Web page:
The Effectiveness of Hollow Fibre Membranes in Transferring Flue Gas into Microalgal Culture for Sequestration Purposes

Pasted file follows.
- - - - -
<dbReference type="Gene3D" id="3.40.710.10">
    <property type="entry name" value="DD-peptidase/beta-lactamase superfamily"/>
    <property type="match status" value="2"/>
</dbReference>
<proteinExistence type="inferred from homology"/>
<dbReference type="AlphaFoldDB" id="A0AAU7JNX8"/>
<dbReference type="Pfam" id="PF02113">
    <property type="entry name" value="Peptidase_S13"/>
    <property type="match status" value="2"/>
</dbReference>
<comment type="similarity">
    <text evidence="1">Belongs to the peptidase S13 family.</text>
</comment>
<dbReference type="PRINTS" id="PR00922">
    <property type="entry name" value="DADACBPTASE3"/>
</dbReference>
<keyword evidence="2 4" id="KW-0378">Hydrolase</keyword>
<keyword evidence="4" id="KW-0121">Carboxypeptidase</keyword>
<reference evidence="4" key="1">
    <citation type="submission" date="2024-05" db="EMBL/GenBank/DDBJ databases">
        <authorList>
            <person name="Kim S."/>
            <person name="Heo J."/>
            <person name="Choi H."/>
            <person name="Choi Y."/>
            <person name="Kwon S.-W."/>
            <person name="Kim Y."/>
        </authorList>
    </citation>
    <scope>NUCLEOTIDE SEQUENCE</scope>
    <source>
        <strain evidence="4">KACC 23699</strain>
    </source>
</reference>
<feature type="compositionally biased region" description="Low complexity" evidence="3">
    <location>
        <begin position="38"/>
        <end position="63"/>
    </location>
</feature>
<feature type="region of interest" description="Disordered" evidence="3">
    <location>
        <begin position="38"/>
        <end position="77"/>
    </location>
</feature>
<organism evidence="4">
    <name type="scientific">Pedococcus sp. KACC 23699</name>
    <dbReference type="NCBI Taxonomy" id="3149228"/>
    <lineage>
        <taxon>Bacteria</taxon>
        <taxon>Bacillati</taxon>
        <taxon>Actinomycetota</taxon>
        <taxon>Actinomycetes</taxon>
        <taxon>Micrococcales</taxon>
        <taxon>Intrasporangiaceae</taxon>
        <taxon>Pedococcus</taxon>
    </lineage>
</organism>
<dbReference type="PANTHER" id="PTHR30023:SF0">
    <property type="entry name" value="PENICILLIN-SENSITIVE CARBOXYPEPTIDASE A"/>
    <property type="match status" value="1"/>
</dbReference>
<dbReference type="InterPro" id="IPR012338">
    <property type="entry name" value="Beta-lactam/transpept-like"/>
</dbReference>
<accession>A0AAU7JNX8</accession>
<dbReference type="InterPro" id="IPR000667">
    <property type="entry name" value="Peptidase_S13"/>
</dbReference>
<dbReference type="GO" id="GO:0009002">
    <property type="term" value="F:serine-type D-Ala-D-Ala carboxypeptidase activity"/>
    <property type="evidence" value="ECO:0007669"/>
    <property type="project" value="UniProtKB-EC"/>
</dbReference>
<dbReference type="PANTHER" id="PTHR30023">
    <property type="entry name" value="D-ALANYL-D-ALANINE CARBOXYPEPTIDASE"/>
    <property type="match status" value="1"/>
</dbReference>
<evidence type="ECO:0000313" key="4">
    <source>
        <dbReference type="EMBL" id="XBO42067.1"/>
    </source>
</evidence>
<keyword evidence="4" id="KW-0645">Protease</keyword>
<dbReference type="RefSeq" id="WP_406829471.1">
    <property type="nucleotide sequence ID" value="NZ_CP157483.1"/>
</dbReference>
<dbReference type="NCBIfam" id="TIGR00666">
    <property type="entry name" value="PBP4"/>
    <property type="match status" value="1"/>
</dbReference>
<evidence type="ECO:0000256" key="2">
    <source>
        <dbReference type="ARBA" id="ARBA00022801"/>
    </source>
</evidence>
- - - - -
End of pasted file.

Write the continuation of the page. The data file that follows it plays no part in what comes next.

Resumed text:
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Efficient gas transfer remains a technical limitation for microalgal sequestration of greenhouse gases. Hollow fibre membranes (HFM) have been shown by previous researchers to provide high mass transfer efficiency of CO2 gas into solution. The effectiveness of these membranes in transferring CO2 and NOx to microalgal cultures in terms of gas sequestration versus standard sparging has not been completely studied however which is the aim of this research. Microalgal cultures were grown separately using a HFM and a standard bubble diffuser with both 100% CO2 and 24% CO2/350 ppm NOx flue gas mixtures to test the effects that the gas transfer method might have on algal production and sequestration capabilities. Gas flow to the cultures was recorded and algal biomass was analyzed for carbon and nitrogen content to determine sequestration efficiency. HFM cultures showed slightly improved CO2 gas sequestration at the end of growth. Nitrogen fraction in algal biomass was nearly double in the HFM culture to the diffuser when cultivated with NOx gas meaning higher NOx sequestration.